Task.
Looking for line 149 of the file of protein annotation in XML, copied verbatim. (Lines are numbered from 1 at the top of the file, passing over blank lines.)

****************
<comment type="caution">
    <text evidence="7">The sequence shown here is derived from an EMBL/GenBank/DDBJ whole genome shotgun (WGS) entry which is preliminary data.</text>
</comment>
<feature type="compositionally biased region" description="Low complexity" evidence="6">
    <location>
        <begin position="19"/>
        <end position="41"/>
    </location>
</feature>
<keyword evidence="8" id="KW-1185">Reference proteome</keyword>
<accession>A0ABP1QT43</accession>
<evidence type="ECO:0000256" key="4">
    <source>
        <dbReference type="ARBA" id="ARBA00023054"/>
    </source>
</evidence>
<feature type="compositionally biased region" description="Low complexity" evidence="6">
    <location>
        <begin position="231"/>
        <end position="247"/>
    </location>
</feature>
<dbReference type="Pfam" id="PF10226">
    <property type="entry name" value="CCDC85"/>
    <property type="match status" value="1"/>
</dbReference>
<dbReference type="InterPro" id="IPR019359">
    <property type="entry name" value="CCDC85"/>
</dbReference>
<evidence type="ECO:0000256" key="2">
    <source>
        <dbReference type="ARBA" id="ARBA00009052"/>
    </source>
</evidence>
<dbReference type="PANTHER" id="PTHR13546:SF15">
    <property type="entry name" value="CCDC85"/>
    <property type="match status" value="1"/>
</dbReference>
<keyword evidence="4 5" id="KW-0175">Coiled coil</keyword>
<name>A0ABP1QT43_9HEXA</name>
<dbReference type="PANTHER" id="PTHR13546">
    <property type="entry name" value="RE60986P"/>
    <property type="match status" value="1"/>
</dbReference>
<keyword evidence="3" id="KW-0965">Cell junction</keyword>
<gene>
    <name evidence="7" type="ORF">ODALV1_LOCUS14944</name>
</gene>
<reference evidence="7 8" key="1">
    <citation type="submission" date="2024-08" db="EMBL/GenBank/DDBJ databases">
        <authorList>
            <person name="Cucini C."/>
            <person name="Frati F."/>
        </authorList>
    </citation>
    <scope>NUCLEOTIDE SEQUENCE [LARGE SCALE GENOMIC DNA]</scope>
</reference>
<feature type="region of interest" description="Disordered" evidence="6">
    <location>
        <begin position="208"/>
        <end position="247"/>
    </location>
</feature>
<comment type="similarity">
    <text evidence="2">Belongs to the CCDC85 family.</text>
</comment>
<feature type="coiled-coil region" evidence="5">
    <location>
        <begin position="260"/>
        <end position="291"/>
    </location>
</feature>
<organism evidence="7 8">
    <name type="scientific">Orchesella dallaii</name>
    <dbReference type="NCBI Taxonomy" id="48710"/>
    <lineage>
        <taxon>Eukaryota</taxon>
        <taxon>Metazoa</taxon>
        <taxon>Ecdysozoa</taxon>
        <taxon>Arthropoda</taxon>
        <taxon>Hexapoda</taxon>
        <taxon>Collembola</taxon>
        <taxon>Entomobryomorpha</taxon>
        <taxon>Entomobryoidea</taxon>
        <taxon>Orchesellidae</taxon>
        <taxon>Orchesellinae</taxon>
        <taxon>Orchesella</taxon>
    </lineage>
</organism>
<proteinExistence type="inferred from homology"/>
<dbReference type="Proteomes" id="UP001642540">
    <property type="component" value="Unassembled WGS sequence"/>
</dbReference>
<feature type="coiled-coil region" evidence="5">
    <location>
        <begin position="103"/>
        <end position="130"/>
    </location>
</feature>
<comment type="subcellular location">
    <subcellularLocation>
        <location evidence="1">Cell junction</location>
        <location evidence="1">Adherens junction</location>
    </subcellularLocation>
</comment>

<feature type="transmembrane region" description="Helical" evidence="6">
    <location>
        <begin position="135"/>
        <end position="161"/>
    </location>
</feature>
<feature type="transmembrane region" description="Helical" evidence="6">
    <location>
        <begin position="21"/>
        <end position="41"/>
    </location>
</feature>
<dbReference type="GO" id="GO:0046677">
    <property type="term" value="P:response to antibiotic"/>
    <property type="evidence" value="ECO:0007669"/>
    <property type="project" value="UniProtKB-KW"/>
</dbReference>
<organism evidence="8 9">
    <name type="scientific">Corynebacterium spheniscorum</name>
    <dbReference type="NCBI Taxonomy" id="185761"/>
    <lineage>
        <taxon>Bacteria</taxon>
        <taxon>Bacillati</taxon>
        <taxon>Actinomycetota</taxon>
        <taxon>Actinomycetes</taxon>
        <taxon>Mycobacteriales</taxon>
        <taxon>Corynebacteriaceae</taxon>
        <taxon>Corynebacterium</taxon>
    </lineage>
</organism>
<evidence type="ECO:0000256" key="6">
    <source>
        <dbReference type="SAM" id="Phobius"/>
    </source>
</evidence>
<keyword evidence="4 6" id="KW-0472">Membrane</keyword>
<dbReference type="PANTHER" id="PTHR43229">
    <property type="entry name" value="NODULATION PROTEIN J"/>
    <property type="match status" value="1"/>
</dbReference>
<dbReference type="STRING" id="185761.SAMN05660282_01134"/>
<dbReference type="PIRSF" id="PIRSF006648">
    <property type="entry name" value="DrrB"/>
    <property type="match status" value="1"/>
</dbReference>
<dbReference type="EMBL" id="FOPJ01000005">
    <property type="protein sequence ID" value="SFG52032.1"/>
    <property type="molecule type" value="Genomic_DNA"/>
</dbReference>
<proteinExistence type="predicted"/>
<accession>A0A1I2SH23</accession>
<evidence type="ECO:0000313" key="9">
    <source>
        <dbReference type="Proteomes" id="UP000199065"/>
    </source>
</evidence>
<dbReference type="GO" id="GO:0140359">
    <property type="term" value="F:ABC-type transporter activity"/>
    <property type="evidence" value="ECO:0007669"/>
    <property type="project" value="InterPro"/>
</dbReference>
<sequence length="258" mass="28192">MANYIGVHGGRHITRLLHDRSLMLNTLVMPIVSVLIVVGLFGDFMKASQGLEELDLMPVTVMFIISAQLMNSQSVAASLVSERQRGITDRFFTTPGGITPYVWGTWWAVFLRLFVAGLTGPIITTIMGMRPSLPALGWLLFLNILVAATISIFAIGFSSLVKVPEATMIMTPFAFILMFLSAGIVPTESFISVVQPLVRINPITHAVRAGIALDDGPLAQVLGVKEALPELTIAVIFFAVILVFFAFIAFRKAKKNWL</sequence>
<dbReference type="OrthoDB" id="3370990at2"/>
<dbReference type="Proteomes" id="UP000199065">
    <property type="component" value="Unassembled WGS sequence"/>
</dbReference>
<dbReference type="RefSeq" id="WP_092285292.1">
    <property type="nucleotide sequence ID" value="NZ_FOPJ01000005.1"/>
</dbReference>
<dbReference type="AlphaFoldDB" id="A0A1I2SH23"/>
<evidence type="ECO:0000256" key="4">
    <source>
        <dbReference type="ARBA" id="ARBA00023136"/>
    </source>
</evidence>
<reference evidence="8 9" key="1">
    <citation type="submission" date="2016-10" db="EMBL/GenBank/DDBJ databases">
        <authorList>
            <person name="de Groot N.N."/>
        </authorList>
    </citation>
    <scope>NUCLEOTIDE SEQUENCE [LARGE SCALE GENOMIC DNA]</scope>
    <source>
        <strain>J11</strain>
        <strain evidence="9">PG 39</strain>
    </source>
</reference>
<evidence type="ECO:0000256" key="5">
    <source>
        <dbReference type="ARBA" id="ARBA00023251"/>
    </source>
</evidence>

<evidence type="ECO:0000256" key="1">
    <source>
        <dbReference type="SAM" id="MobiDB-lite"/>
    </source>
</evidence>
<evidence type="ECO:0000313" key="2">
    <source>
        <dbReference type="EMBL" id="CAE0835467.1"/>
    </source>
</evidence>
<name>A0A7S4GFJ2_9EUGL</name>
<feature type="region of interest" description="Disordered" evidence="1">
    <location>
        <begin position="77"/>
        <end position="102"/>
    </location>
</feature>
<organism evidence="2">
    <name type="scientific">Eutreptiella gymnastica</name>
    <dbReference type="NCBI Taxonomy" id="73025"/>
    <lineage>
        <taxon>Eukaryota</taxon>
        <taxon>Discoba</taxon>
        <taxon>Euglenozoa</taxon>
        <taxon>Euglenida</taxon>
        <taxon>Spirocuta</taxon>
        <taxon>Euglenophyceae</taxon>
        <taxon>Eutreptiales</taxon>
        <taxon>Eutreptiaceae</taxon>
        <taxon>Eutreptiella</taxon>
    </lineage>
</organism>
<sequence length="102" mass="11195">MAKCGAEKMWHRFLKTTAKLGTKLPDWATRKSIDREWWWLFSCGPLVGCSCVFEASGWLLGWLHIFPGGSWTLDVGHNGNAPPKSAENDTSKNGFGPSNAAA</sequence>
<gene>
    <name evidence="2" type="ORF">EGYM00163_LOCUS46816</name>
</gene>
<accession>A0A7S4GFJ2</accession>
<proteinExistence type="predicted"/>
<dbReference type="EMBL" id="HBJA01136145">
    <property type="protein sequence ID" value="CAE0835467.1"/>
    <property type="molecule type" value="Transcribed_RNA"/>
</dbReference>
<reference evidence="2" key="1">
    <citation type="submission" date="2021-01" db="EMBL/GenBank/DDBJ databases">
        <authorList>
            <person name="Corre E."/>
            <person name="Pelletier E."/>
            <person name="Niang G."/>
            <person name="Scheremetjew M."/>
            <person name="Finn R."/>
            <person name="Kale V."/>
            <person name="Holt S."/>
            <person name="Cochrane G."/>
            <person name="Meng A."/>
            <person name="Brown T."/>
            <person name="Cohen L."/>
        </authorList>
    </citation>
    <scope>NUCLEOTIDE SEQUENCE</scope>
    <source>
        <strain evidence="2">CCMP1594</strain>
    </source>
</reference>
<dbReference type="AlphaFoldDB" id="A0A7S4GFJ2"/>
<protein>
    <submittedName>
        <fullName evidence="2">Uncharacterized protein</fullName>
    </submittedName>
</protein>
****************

    <property type="match status" value="1"/>